This is the image that caught my eye several months ago on Haunt Space while clicking through the community gallery. According to the owner's profile, there was a website that housed her work but it was currently under construction.
Just last month, www.thezombified.com was brought back to life. Finally, I'd have a chance to explore.
There are four main Horror Girls characters: the Zombie (pictured right), the Mummy, the Vampire and the Bride. All of them are drawn in black and white and have that classic cute cartoon style - the kind I associate with stories and comic books of my youth.
As it turns out, the artist Krystal Fancey Beck (aka the elusive Zombie) does create a comic called Hallowhaus. At this time, there are two issues printed and ready for purchase. Krystal was kind enough to send me copies of each, so let me tell you a bit about them.
Hallowhaus is the tale of a newly undead girl, risen from the grave one Halloween night. She soon finds her way to the castle Hallowhaus, where she realizes she's not quite as alone as she'd thought.
In the first issue we meet our protagonist Zoey as she claws her way free from the grave to start her new life. With the help of a raven, she follows the path to Hallowhaus where she meets Jack, the resident pumpkin-headed scarecrow.
To see a preview of this issue, go to her blog.
I really liked the gradient-grey shaded image of the extinguished pumpkin at the start of the story with the textured bars contrasted in the background. Even more, I enjoyed the varied approaches to using white against black, popping details and conveying mood throughout the storyboard that followed. For example, there's an image of Zoey, fresh from the grave with the gravestone behind her, all in stark white. The rest of the space is completely black, engulfing her. It resonates the isolation and loneliness she must feel.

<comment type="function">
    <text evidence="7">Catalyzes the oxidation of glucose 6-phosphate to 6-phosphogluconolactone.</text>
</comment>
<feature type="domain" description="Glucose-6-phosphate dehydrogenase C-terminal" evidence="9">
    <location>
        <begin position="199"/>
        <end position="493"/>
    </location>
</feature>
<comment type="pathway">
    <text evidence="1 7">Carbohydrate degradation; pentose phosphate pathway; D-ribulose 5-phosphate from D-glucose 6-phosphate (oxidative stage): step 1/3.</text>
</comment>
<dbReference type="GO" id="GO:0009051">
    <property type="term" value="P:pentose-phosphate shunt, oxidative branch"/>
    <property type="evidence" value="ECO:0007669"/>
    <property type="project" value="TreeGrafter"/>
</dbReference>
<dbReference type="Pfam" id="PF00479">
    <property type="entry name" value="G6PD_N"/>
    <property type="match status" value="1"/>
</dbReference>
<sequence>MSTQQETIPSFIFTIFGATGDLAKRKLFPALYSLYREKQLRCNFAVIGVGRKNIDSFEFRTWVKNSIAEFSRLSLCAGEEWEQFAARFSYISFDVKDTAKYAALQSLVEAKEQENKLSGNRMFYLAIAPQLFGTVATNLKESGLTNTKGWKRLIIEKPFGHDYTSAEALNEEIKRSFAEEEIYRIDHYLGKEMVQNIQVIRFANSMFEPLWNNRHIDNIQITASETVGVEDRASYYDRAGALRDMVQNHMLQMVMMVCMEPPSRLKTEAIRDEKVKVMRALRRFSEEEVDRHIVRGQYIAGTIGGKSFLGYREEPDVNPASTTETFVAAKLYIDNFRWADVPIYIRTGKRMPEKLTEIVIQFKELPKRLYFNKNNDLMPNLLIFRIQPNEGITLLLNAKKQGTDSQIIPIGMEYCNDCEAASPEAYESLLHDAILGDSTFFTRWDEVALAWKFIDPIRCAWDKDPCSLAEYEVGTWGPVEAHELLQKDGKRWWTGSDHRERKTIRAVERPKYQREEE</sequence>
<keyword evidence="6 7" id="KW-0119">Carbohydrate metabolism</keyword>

The techniques also kept my eyes moving, engaged, and smoothly scanning from one image to the next. Perhaps that's why I was keenly aware of their sudden absence in the second half of the comic. During Zoey's six page conversation with Jack inside Hallowhaus, four of the pages are simply the two characters against a static grey background. This was a bit disappointing. I'd grown accustomed to the trapeze-like movement of the page, my eyes being happily swung from one block to the next. The sudden flood of grey brought it to a standstill, which was oddly timed to me since we'd finally arrived at the main destination.
Sadly, there isn't a detail in sight within the castle (except for the fireplace mantle). No windows or portraits in the great hall (not even a nail in the wall or the dusty rectangular outline of where a frame may have been). No stone or tearing wallpaper. As far as I could tell, Hallowhaus was one big grey room lacking simple details like cracks or shadows to define it.
I immediately wanted them to go back outside where the imaginary world was alive with shadows and silhouettes.
Of course, I'm a detail-freak so chances are it may have stood out to me more than it would to the average person. And my annoyance at being deprived such details indicates that the author had successfully drawn me into this fictional world.
The plot of the second issue also focuses on introducing us to secondary characters, and gives us an overall sense of what the creatures are like at Hallowhaus (particularly through the repeated pizza gag).
Hallowhaus as a comic book is in its infancy, making it hard to predict how the storytelling and plot-focus will change once all the secondary characters are revealed.
In short, it's a straightforward easy-to-read comic with a female zombie protagonist (always a bonus). The cartooning has a sweetness to it that makes the characters endearing and friendly (plus they eat pizza).
I think I would have enjoyed Hallowhaus much more in my youth. The tell tale signs of my age is that one of my first thoughts was how child-friendly the comic was; that it's the type of comic I'd buy for a young ghoul (especially a daughter or niece) without any reservations.
Here's hoping the third issue of the comic includes more images inside the castle, allowing readers to not only become attached to the characters, but Hallowhaus itself.